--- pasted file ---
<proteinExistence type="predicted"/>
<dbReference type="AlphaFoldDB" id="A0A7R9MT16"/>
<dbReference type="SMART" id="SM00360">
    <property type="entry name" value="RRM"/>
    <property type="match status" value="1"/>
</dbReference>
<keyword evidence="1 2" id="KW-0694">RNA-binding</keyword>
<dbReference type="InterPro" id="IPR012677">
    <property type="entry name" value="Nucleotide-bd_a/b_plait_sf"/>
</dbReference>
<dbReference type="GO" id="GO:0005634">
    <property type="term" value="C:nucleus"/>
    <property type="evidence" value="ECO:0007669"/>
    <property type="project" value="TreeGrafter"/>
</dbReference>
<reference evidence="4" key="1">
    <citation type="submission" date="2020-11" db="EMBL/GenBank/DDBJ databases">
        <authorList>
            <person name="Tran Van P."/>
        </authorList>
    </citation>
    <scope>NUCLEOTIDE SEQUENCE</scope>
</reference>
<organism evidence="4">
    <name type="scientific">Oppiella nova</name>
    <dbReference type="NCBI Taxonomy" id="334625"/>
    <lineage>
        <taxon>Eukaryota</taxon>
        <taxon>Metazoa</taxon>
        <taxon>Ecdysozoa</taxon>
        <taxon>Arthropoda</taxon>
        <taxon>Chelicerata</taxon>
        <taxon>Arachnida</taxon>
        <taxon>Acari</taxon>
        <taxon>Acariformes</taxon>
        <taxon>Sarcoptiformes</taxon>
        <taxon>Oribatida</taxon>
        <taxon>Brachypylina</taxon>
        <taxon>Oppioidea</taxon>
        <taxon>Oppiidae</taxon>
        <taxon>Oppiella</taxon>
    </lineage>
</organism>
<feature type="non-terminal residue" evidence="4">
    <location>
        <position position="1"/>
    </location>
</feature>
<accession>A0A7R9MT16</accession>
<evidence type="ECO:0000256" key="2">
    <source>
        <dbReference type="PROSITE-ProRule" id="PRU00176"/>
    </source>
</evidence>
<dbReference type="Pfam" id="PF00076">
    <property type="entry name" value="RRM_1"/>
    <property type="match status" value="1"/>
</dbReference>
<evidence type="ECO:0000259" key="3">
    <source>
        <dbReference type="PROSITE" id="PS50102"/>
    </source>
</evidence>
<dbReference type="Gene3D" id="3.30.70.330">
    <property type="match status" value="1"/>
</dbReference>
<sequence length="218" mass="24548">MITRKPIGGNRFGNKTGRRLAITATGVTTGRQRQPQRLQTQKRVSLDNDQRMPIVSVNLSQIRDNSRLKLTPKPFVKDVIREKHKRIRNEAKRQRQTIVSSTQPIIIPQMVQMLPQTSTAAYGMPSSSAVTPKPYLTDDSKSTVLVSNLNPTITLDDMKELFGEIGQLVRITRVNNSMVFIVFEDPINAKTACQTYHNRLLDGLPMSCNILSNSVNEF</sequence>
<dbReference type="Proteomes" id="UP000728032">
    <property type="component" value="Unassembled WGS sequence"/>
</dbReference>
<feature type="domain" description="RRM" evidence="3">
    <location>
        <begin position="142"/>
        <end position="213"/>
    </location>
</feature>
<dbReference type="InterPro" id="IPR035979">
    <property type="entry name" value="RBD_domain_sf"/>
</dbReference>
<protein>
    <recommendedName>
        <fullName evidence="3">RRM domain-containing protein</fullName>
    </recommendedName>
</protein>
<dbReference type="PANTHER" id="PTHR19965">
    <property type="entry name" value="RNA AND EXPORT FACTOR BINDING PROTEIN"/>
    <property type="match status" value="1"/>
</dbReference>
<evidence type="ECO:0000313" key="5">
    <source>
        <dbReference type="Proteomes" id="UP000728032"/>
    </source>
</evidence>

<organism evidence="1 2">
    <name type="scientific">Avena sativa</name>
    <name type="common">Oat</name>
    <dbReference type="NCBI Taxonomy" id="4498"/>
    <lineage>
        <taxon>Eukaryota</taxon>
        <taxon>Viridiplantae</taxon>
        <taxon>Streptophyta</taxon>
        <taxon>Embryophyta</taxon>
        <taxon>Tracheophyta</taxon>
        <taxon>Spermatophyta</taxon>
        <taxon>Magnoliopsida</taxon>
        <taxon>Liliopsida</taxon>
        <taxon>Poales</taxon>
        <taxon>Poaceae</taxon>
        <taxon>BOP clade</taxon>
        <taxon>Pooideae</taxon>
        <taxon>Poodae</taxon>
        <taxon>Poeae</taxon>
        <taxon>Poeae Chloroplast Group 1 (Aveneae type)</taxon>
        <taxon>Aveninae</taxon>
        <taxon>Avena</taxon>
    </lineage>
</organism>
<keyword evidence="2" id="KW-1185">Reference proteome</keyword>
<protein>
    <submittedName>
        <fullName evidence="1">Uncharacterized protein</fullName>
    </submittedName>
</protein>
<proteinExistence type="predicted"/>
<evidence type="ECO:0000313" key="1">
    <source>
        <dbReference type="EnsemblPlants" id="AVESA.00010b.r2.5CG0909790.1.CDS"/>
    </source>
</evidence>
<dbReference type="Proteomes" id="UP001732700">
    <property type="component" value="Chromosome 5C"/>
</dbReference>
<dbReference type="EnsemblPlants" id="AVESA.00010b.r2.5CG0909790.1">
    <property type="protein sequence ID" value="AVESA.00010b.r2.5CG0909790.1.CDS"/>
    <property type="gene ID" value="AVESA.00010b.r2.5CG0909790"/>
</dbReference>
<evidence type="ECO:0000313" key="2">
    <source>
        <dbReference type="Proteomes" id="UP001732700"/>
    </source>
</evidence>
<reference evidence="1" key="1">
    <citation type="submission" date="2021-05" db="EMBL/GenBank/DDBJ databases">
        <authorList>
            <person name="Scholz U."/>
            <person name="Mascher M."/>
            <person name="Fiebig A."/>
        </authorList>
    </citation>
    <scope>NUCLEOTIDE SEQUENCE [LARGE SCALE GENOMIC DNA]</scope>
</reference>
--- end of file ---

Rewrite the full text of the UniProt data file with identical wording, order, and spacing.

<proteinExistence type="predicted"/>
<dbReference type="AlphaFoldDB" id="A0A7R9MT16"/>
<dbReference type="SMART" id="SM00360">
    <property type="entry name" value="RRM"/>
    <property type="match status" value="1"/>
</dbReference>
<keyword evidence="1 2" id="KW-0694">RNA-binding</keyword>
<dbReference type="InterPro" id="IPR012677">
    <property type="entry name" value="Nucleotide-bd_a/b_plait_sf"/>
</dbReference>
<dbReference type="GO" id="GO:0005634">
    <property type="term" value="C:nucleus"/>
    <property type="evidence" value="ECO:0007669"/>
    <property type="project" value="TreeGrafter"/>
</dbReference>
<reference evidence="4" key="1">
    <citation type="submission" date="2020-11" db="EMBL/GenBank/DDBJ databases">
        <authorList>
            <person name="Tran Van P."/>
        </authorList>
    </citation>
    <scope>NUCLEOTIDE SEQUENCE</scope>
</reference>
<organism evidence="4">
    <name type="scientific">Oppiella nova</name>
    <dbReference type="NCBI Taxonomy" id="334625"/>
    <lineage>
        <taxon>Eukaryota</taxon>
        <taxon>Metazoa</taxon>
        <taxon>Ecdysozoa</taxon>
        <taxon>Arthropoda</taxon>
        <taxon>Chelicerata</taxon>
        <taxon>Arachnida</taxon>
        <taxon>Acari</taxon>
        <taxon>Acariformes</taxon>
        <taxon>Sarcoptiformes</taxon>
        <taxon>Oribatida</taxon>
        <taxon>Brachypylina</taxon>
        <taxon>Oppioidea</taxon>
        <taxon>Oppiidae</taxon>
        <taxon>Oppiella</taxon>
    </lineage>
</organism>
<feature type="non-terminal residue" evidence="4">
    <location>
        <position position="1"/>
    </location>
</feature>
<accession>A0A7R9MT16</accession>
<evidence type="ECO:0000256" key="2">
    <source>
        <dbReference type="PROSITE-ProRule" id="PRU00176"/>
    </source>
</evidence>
<dbReference type="Pfam" id="PF00076">
    <property type="entry name" value="RRM_1"/>
    <property type="match status" value="1"/>
</dbReference>
<evidence type="ECO:0000259" key="3">
    <source>
        <dbReference type="PROSITE" id="PS50102"/>
    </source>
</evidence>
<dbReference type="Gene3D" id="3.30.70.330">
    <property type="match status" value="1"/>
</dbReference>
<sequence length="218" mass="24548">MITRKPIGGNRFGNKTGRRLAITATGVTTGRQRQPQRLQTQKRVSLDNDQRMPIVSVNLSQIRDNSRLKLTPKPFVKDVIREKHKRIRNEAKRQRQTIVSSTQPIIIPQMVQMLPQTSTAAYGMPSSSAVTPKPYLTDDSKSTVLVSNLNPTITLDDMKELFGEIGQLVRITRVNNSMVFIVFEDPINAKTACQTYHNRLLDGLPMSCNILSNSVNEF</sequence>
<dbReference type="Proteomes" id="UP000728032">
    <property type="component" value="Unassembled WGS sequence"/>
</dbReference>
<feature type="domain" description="RRM" evidence="3">
    <location>
        <begin position="142"/>
        <end position="213"/>
    </location>
</feature>
<dbReference type="InterPro" id="IPR035979">
    <property type="entry name" value="RBD_domain_sf"/>
</dbReference>
<protein>
    <recommendedName>
        <fullName evidence="3">RRM domain-containing protein</fullName>
    </recommendedName>
</protein>
<dbReference type="PANTHER" id="PTHR19965">
    <property type="entry name" value="RNA AND EXPORT FACTOR BINDING PROTEIN"/>
    <property type="match status" value="1"/>
</dbReference>
<evidence type="ECO:0000313" key="5">
    <source>
        <dbReference type="Proteomes" id="UP000728032"/>
    </source>
</evidence>

<organism evidence="1 2">
    <name type="scientific">Avena sativa</name>
    <name type="common">Oat</name>
    <dbReference type="NCBI Taxonomy" id="4498"/>
    <lineage>
        <taxon>Eukaryota</taxon>
        <taxon>Viridiplantae</taxon>
        <taxon>Streptophyta</taxon>
        <taxon>Embryophyta</taxon>
        <taxon>Tracheophyta</taxon>
        <taxon>Spermatophyta</taxon>
        <taxon>Magnoliopsida</taxon>
        <taxon>Liliopsida</taxon>
        <taxon>Poales</taxon>
        <taxon>Poaceae</taxon>
        <taxon>BOP clade</taxon>
        <taxon>Pooideae</taxon>
        <taxon>Poodae</taxon>
        <taxon>Poeae</taxon>
        <taxon>Poeae Chloroplast Group 1 (Aveneae type)</taxon>
        <taxon>Aveninae</taxon>
        <taxon>Avena</taxon>
    </lineage>
</organism>
<keyword evidence="2" id="KW-1185">Reference proteome</keyword>
<protein>
    <submittedName>
        <fullName evidence="1">Uncharacterized protein</fullName>
    </submittedName>
</protein>
<proteinExistence type="predicted"/>
<evidence type="ECO:0000313" key="1">
    <source>
        <dbReference type="EnsemblPlants" id="AVESA.00010b.r2.5CG0909790.1.CDS"/>
    </source>
</evidence>
<dbReference type="Proteomes" id="UP001732700">
    <property type="component" value="Chromosome 5C"/>
</dbReference>
<dbReference type="EnsemblPlants" id="AVESA.00010b.r2.5CG0909790.1">
    <property type="protein sequence ID" value="AVESA.00010b.r2.5CG0909790.1.CDS"/>
    <property type="gene ID" value="AVESA.00010b.r2.5CG0909790"/>
</dbReference>
<evidence type="ECO:0000313" key="2">
    <source>
        <dbReference type="Proteomes" id="UP001732700"/>
    </source>
</evidence>
<reference evidence="1" key="1">
    <citation type="submission" date="2021-05" db="EMBL/GenBank/DDBJ databases">
        <authorList>
            <person name="Scholz U."/>
            <person name="Mascher M."/>
            <person name="Fiebig A."/>
        </authorList>
    </citation>
    <scope>NUCLEOTIDE SEQUENCE [LARGE SCALE GENOMIC DNA]</scope>
</reference>